I would’ve liked to have taken this movie seriously and be serious with the characters but Deadpool seriously messed that up for me. I can’t look at a Marvel movie now without thinking of Deadpool. Thank you Deadpool.
Captain America: Civil War is the latest Marvel blockbuster to ride on the never-ending success train that kicked off with Joss Whedon’s The Avengers.
The titular “war” that occurs in Civil War starts when the United Nations give the Avengers an ultimatum; join the UN and play by their rules or be arrested for the innocent lives taken during their quest for peace.
Captain America says the Avengers should not sign the accords, Iron Man says they should and every other Avenger (except Nick Fury, Thor and Hulk) must choose one of the two sides and a couple of newcomers jump into the fight to pile onto the already endless box office gross.
I really liked the fact that Civil War is taking notes from Deadpool and Ant-Man. Those movies proved that you don’t need the whole world to be under threat for there to be a threat. In fact I believe that the smaller the threat, the better. Civil War doesn’t threaten the existence of a whole city or of the entire planet rather than it does threaten the lives of a few key characters, which in my opinion, makes the threat a lot more… threatening.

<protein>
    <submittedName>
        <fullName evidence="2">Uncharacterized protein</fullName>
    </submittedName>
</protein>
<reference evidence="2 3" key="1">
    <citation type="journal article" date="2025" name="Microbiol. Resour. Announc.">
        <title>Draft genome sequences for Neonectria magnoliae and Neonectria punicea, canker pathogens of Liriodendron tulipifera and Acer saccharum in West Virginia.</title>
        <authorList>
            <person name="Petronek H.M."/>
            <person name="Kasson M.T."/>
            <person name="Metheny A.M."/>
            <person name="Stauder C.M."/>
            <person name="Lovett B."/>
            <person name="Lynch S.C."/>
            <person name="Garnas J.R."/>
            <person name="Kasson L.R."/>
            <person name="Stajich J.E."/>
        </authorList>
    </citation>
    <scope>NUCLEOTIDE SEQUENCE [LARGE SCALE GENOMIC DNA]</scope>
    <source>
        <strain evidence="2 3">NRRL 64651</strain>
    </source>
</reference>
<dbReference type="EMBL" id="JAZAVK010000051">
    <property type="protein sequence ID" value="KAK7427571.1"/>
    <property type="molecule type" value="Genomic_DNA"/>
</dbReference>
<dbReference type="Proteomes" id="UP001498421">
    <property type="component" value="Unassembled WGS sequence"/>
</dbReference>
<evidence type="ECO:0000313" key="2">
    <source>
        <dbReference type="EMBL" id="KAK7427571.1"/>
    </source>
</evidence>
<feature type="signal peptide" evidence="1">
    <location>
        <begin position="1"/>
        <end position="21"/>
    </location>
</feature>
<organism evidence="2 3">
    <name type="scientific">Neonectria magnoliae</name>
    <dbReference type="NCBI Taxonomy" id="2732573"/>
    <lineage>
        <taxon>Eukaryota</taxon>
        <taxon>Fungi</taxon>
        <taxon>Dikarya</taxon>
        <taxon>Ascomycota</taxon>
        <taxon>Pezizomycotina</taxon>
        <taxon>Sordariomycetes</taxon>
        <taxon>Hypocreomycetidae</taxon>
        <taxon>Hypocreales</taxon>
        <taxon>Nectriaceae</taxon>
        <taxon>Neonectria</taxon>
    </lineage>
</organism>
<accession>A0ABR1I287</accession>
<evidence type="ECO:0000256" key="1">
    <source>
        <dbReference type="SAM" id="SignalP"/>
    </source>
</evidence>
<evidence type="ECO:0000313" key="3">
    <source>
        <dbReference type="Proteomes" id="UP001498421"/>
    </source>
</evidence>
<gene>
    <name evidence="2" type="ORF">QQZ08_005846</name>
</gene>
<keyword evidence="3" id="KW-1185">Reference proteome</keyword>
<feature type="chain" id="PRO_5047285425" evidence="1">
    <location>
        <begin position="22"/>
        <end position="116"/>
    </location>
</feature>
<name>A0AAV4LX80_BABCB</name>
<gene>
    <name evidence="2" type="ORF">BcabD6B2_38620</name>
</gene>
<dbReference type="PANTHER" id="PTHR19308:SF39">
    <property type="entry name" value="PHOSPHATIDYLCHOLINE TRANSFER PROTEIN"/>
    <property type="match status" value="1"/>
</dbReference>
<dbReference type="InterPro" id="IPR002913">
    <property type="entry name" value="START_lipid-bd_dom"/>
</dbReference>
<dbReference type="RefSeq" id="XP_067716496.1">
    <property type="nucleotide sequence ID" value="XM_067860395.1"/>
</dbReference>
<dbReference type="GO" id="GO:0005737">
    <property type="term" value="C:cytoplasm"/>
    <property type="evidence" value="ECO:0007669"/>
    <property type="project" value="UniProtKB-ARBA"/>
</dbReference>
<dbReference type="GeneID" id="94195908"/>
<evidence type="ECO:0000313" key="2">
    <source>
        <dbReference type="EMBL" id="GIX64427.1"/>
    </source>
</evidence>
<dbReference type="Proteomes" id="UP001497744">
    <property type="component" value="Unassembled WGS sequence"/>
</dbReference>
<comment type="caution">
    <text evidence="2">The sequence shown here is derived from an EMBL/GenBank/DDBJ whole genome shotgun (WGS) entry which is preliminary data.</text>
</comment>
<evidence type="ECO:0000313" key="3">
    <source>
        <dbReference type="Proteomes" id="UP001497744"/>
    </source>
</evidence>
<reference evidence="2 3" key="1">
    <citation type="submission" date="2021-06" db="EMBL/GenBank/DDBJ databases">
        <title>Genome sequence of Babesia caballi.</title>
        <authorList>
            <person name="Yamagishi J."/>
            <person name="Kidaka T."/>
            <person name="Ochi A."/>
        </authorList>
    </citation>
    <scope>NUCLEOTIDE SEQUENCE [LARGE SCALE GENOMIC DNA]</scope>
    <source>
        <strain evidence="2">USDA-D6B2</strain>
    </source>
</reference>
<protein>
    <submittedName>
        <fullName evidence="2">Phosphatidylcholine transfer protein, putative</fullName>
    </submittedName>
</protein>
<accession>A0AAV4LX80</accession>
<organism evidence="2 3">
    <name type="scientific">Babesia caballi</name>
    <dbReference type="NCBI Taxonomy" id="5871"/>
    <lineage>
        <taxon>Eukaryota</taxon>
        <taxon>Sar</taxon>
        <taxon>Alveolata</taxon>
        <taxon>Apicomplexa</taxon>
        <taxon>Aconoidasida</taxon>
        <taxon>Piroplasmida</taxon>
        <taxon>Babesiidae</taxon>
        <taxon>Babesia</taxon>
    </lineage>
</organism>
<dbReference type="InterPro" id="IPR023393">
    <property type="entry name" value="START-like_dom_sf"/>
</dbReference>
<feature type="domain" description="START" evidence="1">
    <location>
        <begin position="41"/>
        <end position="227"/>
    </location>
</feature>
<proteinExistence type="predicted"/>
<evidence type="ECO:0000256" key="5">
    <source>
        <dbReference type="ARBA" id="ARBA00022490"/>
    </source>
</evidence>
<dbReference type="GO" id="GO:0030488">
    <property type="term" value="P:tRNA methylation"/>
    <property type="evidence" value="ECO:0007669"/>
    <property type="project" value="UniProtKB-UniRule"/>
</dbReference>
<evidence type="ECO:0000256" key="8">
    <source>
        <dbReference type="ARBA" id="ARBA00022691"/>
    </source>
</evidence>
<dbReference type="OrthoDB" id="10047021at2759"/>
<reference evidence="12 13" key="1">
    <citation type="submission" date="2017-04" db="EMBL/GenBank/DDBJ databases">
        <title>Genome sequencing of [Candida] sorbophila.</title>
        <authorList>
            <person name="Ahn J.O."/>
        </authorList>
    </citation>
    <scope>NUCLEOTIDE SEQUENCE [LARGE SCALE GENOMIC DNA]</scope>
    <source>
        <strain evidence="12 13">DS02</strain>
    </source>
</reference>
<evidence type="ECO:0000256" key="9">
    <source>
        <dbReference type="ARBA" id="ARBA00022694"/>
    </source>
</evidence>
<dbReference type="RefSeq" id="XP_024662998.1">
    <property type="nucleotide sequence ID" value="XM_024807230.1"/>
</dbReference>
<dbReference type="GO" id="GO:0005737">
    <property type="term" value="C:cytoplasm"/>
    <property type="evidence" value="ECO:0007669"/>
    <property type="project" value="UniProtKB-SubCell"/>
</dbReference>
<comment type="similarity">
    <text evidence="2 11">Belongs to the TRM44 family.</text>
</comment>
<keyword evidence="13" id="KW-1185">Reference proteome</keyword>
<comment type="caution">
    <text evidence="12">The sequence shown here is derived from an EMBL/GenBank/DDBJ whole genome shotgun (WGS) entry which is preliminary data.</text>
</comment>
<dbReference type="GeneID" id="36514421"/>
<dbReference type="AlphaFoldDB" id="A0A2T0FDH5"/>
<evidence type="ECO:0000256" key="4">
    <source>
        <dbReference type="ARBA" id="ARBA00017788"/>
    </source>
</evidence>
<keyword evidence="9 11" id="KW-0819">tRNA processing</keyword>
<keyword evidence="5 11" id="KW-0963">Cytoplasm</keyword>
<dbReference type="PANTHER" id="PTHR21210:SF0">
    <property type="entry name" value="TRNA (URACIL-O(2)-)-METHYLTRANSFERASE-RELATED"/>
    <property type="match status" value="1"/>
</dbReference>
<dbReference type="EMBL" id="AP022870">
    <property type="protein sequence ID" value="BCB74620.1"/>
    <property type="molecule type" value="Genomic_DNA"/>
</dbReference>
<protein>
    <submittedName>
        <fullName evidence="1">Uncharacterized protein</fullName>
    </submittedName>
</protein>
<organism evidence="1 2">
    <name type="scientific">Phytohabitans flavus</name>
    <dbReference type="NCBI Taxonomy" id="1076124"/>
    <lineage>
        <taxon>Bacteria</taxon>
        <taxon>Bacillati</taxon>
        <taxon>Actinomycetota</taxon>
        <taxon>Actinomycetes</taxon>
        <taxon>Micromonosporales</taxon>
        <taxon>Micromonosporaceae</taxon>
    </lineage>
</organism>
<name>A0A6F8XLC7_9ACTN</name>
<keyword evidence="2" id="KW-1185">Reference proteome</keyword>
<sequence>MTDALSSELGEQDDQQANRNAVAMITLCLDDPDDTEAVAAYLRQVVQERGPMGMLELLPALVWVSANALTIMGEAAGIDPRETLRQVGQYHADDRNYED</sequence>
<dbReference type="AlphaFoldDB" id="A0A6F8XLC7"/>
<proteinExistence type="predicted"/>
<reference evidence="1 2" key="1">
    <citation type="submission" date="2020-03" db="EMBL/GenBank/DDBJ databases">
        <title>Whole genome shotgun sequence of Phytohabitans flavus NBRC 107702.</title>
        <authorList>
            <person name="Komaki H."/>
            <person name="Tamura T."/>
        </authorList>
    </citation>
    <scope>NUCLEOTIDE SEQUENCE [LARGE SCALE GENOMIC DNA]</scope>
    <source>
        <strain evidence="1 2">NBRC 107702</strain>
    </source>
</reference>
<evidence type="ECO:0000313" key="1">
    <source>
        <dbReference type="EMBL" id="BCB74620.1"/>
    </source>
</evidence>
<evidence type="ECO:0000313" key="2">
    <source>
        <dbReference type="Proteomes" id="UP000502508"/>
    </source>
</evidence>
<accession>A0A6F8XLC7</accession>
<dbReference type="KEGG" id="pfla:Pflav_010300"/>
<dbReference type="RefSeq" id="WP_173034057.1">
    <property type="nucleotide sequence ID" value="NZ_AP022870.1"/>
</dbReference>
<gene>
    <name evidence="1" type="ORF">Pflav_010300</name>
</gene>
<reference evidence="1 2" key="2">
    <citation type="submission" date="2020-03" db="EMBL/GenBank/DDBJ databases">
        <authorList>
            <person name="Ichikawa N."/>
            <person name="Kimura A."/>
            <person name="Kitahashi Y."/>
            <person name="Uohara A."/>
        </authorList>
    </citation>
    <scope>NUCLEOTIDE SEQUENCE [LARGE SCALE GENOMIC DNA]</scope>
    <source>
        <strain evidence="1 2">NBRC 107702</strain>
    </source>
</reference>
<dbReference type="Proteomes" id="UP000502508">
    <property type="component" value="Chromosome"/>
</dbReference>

Speaking of key characters, there are a lot of them.
Every actor in Civil War who has portrayed their character in a previous movie plays them exactly the same here as they did in that previous movie. The main performances didn’t change but what did change was the headcount.
Chadwick Boseman plays what I understand to be the first live-action screen appearance of Black Panther (one of the more underrated Marvel characters) and you couldn’t hope for a better portrayal. Boseman will not only satisfy those who have been waiting for Black Panther to appear but he will also satisfy those unfamiliar with the character.
Martin Freeman plays the head of some organisation (forgot the name) and he was slightly odd. I personally love Freeman’s body of work and he is one of the central cast members in my favorite movie ever (The World’s End) and I was really quite excited to finally see him in a Marvel movie… and then he spoke. He’s changed his voice for the role in this movie and he didn’t have to. He’s an Englishman who was attempting to put on some American(?) accent which didn’t work and he just should’ve stayed with his real voice.
And for the third main addition to the cast… Spider-Man… again… again.
I already felt that rebooting the franchise with Andrew Garfield was a little unnecessary but if they were trying to tie him into the universe, I could bear it. But Marvel went ahead and decided they wanted a third Spider-Man and that he would make his mark in Civil War, which again, I could bear if it was part of a bigger story. But no. He wasn’t.